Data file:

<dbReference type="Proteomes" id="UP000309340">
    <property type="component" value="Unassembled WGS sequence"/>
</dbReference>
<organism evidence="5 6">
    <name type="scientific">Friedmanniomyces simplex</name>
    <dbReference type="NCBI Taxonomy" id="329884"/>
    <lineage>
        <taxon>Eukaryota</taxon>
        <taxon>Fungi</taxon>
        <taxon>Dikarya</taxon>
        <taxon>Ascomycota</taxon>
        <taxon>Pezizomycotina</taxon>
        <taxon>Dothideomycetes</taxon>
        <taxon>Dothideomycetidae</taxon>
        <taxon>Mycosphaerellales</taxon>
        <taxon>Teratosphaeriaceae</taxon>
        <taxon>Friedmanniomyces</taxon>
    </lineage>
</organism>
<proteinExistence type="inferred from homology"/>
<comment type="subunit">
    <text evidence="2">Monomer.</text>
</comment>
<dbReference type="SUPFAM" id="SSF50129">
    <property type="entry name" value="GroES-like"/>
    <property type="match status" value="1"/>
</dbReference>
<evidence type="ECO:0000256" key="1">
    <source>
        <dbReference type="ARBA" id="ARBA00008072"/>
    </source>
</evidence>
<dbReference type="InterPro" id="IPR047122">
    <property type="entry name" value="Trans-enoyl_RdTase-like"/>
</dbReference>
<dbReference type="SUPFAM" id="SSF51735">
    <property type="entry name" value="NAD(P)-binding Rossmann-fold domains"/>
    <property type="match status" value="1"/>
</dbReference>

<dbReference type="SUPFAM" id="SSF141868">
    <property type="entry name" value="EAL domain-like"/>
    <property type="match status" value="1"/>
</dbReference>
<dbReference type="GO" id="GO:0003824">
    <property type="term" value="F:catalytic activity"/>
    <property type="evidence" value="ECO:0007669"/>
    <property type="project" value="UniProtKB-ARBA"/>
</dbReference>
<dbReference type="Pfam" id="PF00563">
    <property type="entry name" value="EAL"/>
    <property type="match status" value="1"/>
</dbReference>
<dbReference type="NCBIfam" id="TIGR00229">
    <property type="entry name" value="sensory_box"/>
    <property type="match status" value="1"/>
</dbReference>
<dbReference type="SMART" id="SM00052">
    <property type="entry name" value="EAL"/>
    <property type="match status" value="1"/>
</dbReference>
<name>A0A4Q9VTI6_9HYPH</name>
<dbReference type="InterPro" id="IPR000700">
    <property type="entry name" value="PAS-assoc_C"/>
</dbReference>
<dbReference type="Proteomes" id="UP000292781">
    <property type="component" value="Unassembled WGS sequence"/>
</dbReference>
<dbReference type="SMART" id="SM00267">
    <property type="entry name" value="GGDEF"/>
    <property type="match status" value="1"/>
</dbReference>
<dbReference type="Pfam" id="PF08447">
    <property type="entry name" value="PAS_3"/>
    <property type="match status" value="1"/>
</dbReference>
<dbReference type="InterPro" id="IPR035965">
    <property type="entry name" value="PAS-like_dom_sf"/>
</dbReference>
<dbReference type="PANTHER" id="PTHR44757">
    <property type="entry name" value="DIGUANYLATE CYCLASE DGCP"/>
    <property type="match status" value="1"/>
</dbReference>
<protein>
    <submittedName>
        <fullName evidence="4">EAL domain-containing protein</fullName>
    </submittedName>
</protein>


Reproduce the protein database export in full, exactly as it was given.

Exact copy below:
<dbReference type="Proteomes" id="UP000309340">
    <property type="component" value="Unassembled WGS sequence"/>
</dbReference>
<organism evidence="5 6">
    <name type="scientific">Friedmanniomyces simplex</name>
    <dbReference type="NCBI Taxonomy" id="329884"/>
    <lineage>
        <taxon>Eukaryota</taxon>
        <taxon>Fungi</taxon>
        <taxon>Dikarya</taxon>
        <taxon>Ascomycota</taxon>
        <taxon>Pezizomycotina</taxon>
        <taxon>Dothideomycetes</taxon>
        <taxon>Dothideomycetidae</taxon>
        <taxon>Mycosphaerellales</taxon>
        <taxon>Teratosphaeriaceae</taxon>
        <taxon>Friedmanniomyces</taxon>
    </lineage>
</organism>
<proteinExistence type="inferred from homology"/>
<comment type="subunit">
    <text evidence="2">Monomer.</text>
</comment>
<dbReference type="SUPFAM" id="SSF50129">
    <property type="entry name" value="GroES-like"/>
    <property type="match status" value="1"/>
</dbReference>
<evidence type="ECO:0000256" key="1">
    <source>
        <dbReference type="ARBA" id="ARBA00008072"/>
    </source>
</evidence>
<dbReference type="InterPro" id="IPR047122">
    <property type="entry name" value="Trans-enoyl_RdTase-like"/>
</dbReference>
<dbReference type="SUPFAM" id="SSF51735">
    <property type="entry name" value="NAD(P)-binding Rossmann-fold domains"/>
    <property type="match status" value="1"/>
</dbReference>

<dbReference type="SUPFAM" id="SSF141868">
    <property type="entry name" value="EAL domain-like"/>
    <property type="match status" value="1"/>
</dbReference>
<dbReference type="GO" id="GO:0003824">
    <property type="term" value="F:catalytic activity"/>
    <property type="evidence" value="ECO:0007669"/>
    <property type="project" value="UniProtKB-ARBA"/>
</dbReference>
<dbReference type="Pfam" id="PF00563">
    <property type="entry name" value="EAL"/>
    <property type="match status" value="1"/>
</dbReference>
<dbReference type="NCBIfam" id="TIGR00229">
    <property type="entry name" value="sensory_box"/>
    <property type="match status" value="1"/>
</dbReference>
<dbReference type="SMART" id="SM00052">
    <property type="entry name" value="EAL"/>
    <property type="match status" value="1"/>
</dbReference>
<name>A0A4Q9VTI6_9HYPH</name>
<dbReference type="InterPro" id="IPR000700">
    <property type="entry name" value="PAS-assoc_C"/>
</dbReference>
<dbReference type="Proteomes" id="UP000292781">
    <property type="component" value="Unassembled WGS sequence"/>
</dbReference>
<dbReference type="SMART" id="SM00267">
    <property type="entry name" value="GGDEF"/>
    <property type="match status" value="1"/>
</dbReference>
<dbReference type="Pfam" id="PF08447">
    <property type="entry name" value="PAS_3"/>
    <property type="match status" value="1"/>
</dbReference>
<dbReference type="InterPro" id="IPR035965">
    <property type="entry name" value="PAS-like_dom_sf"/>
</dbReference>
<dbReference type="PANTHER" id="PTHR44757">
    <property type="entry name" value="DIGUANYLATE CYCLASE DGCP"/>
    <property type="match status" value="1"/>
</dbReference>
<protein>
    <submittedName>
        <fullName evidence="4">EAL domain-containing protein</fullName>
    </submittedName>
</protein>